Midpeninsula Post

MVLA, PAUSD may offer girls flag football starting 2023-24 school year

Palo Alto High School in November 2022. (Mike Zhao)

Girls flag football may become an official high school sport in California, pending a vote by the Federated Council of the California Interscholastic Federation in February. If the proposition passes, the managing board of the CIF’s Central Coast Section, which oversees sports in 143 high schools, including Henry M. Gunn, Los Altos, Mountain View and Palo Alto high schools, will then vote on whether to offer the sport in its region. 

The CIF and subsequent CCS approval will grant schools the option to offer the sport, but whether or not girls flag football will be available to PAUSD and MVLA students will be entirely up to the individual schools. 

“The CIF voted and [the proposition] is now the first reading item, so it’s going to come back to CIF at the February meeting for final approval,” CCS Commissioner and former Mountain View High principal Dave Grissom said. “If the federated council approves it, all sections can add [girls] flag football starting next school year.” 

The proposition for girls flag football came from the CIF Southern Section, which oversees high school athletics for southern California. According to Grissom, the Southern Section had already announced their intentions to test-run the sport back in April. After a successful trial, the section brought it forward to the CIF. 

Although only recently tested, the idea for the new sport has been circulating for several years. Grissom said he received multiple requests to establish girls flag football as a school sport while principal of Mountain View High.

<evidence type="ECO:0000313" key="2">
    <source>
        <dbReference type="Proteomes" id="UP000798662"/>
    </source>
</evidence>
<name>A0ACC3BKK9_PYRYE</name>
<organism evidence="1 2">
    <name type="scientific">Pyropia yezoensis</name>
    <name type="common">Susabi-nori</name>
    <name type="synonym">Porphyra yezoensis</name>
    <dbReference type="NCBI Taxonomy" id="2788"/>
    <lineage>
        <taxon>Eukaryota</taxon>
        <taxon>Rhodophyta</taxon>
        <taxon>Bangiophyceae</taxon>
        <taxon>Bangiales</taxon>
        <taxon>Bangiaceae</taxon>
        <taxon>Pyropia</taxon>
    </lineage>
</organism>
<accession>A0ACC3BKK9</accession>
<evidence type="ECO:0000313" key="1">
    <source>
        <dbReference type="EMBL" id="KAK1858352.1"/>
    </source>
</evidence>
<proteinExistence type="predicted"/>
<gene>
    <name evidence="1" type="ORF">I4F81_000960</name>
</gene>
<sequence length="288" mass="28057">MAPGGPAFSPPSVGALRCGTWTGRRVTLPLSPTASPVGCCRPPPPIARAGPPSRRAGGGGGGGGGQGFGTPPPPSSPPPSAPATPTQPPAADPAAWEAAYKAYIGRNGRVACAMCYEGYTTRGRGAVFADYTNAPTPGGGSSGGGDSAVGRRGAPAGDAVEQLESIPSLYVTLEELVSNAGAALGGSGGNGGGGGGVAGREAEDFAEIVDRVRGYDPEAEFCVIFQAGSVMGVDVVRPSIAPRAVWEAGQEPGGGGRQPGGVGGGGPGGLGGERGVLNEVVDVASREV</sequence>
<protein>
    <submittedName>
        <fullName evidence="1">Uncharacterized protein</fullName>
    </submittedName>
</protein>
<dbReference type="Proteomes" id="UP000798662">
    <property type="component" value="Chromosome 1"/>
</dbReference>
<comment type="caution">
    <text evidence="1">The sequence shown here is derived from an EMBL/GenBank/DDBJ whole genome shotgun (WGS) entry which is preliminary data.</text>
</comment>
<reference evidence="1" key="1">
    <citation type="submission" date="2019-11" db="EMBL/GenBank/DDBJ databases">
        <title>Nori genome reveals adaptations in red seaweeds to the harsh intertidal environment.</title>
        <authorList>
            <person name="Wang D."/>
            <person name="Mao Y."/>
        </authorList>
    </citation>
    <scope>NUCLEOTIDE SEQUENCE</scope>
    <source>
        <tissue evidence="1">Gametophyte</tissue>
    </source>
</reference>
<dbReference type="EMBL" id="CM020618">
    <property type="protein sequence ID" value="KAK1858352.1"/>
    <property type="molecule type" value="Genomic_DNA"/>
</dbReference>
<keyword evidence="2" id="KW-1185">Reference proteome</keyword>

“I think there’s real interest in [the sport] in our section,” Grissom said. “I think [those who expressed interest] want to make it a viable sport for girls.”

Grissom said the main obstacle to the sport’s approval at the CCS level is what season to place it in. If CCS were to place the sport in either the fall or spring, MVLA, and PAUSD — along with other schools facing the same issue — may not have the capacity to offer flag football due to a lack of field space. Grissom said the winter season also seems an unlikely choice due to unfavorable weather conditions. He also said that placing the sport in the fall season would also prevent several interested CCS football coaches from participating since boys football is a fall sport.  

Even with these conflicts, however, Grissom says he believes CCS will offer girls flag football next year. Although it’s unlikely every CCS school will be able to offer the sport, CCS — both its management and members of its participating schools — remains optimistic. 

“There are some people that would have concerns no matter which season you would place it, but no one I have talked to has ever said anything negative in regard to girls flag football,” Grissom said.

According to Grissom, the approval is especially likely because of the opportunities the sport will provide for female athletes in CCS. Football has long been a boys-only sport in CCS. Grissom said offering the sport in CCS will finally give girls a chance to participate in some form of football, even if it will not look the exact same way as they are used to seeing their male counterparts play. The approval would also help CCS move towards its Title IX goals, a civil rights law that prohibits discrimination on the basis of sex in educational programs, which include sports. 

“I think everyone sees that [girls flag football] is a positive thing,” Grissom said. “We continue to look for more and more opportunities on the female side due to Title IX. The people I’ve spoken to think there’s a real niche here that can fit the needs of some of our students.”

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